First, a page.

Today is the Day of the African Child and there are more youth living in Africa than in any other part of the world. As the next generation of human rights defenders, these young people have already begun changing the world.
We know that by empowering young people to advocate for themselves, whole communities can been transformed. That is why this year, in honor of our 25th anniversary, we have pledged to host 25 “chats” in 25 secondary school across Kenya and other African countries to help make sure that young people grow up knowing their rights. Our core learning from our work with girls has taught us that when girls (and boys) know their rights and have a supportive environment to voice their ideas and concerns without fear, stigma or disbelief, they can create real change in their own lives and for other girls like them.
The conversations have been eye-openers, giving us the welcome opportunity to not only answer questions and give advice, but also to learn more about the issues and challenges they are facing and to see where the law can, hopefully, play a part. We want to hear directly from youth about how they envision “My Africa” and gender equality. Staff from our Nairobi office started the talks in May, and after visiting several schools it became clear that the students needed a bigger outlet and more support to deal with the topics that were being discussed.
"Such conversations will keep us grounded in our work on human rights. Sometimes we focus on the legal and policy issues and forget the real ones on the ground. They keep us current and it's a way of giving back. It should not end here." - Flavia Mwangovya, Senior Program Officer, Legal Equality
Today, on the Day of the African Child, we want to share some key messages, because, as we’re learning, these students are saying things that we all need to hear.
1. Sexual Violence
At one school, almost every girl student who submitted a question asked about sexual violence. In several cases, these questions had to do with their own experiences with assault and rape, which they had not previously shared with anyone. At one school, our one and a half hour session stretched into four hours as we attempted to answer as many questions as possible.
In several schools we also learned teachers were taking advantage of the students and forcing them to trade sex for good grades.
"I was faced with reality of sex for grades when I held two conversations in schools of children aged below 16. I was confronted by this reality that teachers are taking advantage of children and they have nowhere to go.” - Naitore Nyamu, Program Officer, End Sexual Violence/Justice for Girls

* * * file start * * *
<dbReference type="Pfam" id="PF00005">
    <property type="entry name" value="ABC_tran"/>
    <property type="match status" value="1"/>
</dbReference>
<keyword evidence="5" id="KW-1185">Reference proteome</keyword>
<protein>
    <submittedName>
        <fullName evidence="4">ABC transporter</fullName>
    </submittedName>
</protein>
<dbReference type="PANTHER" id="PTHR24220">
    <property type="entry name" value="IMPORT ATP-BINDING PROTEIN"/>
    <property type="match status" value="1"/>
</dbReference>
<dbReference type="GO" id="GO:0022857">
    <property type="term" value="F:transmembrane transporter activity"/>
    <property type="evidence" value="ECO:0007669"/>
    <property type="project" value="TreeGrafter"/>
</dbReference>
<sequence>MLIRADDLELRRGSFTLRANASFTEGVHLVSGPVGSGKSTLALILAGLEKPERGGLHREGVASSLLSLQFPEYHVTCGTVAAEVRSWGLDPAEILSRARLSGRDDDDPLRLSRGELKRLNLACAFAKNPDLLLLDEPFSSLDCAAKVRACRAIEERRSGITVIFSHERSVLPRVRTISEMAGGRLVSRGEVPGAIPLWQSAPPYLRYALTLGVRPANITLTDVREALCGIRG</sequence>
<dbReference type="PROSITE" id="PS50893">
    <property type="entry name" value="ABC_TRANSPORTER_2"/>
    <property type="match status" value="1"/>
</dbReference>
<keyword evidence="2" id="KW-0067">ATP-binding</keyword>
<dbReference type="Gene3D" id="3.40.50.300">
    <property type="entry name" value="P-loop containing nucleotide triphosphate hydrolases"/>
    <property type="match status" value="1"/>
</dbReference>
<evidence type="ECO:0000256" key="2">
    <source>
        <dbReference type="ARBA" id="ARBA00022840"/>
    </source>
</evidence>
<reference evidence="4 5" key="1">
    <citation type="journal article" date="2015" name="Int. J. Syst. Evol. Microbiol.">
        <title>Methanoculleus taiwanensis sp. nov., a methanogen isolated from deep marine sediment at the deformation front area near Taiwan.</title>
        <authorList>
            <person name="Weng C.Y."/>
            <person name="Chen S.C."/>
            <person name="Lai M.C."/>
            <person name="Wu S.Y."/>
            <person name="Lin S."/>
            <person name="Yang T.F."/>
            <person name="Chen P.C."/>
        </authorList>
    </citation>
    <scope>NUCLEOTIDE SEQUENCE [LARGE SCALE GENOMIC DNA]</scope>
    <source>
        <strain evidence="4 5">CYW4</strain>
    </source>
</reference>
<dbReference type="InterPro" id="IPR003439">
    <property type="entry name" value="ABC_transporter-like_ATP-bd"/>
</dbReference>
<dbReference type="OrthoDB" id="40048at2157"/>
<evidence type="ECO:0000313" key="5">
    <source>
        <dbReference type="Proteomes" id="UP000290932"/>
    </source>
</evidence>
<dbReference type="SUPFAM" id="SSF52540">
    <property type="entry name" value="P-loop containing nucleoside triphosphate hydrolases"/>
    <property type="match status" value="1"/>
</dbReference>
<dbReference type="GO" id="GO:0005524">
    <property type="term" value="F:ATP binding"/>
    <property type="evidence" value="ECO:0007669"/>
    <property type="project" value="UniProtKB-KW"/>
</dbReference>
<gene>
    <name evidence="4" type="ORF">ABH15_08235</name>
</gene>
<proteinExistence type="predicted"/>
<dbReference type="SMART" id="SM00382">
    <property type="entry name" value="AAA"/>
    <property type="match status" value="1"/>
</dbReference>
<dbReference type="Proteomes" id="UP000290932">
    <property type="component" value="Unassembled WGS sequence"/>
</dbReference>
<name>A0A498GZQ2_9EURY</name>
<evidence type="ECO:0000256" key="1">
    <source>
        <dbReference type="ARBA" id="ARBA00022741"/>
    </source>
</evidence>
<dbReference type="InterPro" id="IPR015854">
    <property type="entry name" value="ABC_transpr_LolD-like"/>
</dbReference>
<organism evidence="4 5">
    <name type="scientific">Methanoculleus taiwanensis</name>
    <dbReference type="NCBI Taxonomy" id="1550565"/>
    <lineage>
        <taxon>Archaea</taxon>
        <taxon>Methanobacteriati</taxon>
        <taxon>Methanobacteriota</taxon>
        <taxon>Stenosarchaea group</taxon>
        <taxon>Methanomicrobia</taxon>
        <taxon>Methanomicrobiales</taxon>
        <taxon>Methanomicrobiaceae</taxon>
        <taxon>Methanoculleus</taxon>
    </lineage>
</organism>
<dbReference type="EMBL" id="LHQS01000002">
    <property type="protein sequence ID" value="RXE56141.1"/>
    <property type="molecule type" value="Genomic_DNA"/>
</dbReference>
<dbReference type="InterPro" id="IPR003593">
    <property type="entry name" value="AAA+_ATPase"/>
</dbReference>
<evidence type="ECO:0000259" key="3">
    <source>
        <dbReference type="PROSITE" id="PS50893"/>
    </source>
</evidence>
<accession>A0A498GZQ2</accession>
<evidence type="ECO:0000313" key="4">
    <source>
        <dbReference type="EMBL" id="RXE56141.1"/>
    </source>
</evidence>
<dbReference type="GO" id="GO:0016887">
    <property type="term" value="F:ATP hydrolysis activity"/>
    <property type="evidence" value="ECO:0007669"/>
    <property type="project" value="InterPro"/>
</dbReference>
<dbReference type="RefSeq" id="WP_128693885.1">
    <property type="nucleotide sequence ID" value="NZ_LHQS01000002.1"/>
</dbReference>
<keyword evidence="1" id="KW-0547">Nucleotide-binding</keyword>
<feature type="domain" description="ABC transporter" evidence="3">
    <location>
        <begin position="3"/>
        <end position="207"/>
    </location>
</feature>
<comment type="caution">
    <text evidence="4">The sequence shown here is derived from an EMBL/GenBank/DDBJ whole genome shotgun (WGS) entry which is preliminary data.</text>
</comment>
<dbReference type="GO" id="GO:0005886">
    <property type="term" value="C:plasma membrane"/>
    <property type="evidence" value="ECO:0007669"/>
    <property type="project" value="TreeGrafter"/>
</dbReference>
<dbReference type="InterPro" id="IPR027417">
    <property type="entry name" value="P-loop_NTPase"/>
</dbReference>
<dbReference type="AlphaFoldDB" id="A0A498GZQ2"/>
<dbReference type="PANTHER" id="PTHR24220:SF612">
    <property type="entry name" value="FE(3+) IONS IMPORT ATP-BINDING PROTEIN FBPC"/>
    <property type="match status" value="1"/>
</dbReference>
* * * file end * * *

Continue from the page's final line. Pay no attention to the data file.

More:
2. Laws are not being enforced
“It seems there is a disconnect between advocacy and policy change and what is on the ground. How do we have deliberate connections with the development operators?” - Jean Paul Murunga, Program Officer, Anti-Harmful Practices
“With all laws and policies available how do we make them available for a fourteen year old girl. How does she get transport to go and seek help, the confidence, the protection?” - Grace Uwizeye, Program Officer, End Harmful Practices
3. Educating the educators
It became clear that we need to better equip teachers and families to talk about these issues at home and in school. Schools should be safe space not a place where students face sexual violence and exploitation.
“Where are the safe spaces for girls in schools? The guidance and counselling teachers have no clue of how to help the girls. The conversations unearthed issues that teachers weren't aware of.” - Florence Machio, consultant, Africa Office.
These conversations have inspired us to step up our efforts to keep girls safe at home, at school and in their communities. We want to make sure every student, not just the ones we are able to visit, has a network of support from the ground up.
As a first legal step, we are in the process of contacting Kenya’s Chief Justice and are seeking to work with the Kenyan Ministry of Education to advocate for policy shifts so that more students have access to safe spaces. We are also teaming up with local partners skilled in community outreach and social work to establish an infrastructure that will give these girls ongoing access to information and justice.
As we move forward in our work we will continue to update you on our progress and how you can get involved.
Since 1991, the Day of the African Child has been held in memory of thousands of South African students who were killed or injured while marching in Soweto for their right to a quality education on 16 June 1976. In honor of those brave student activists, please Take Action for African children today!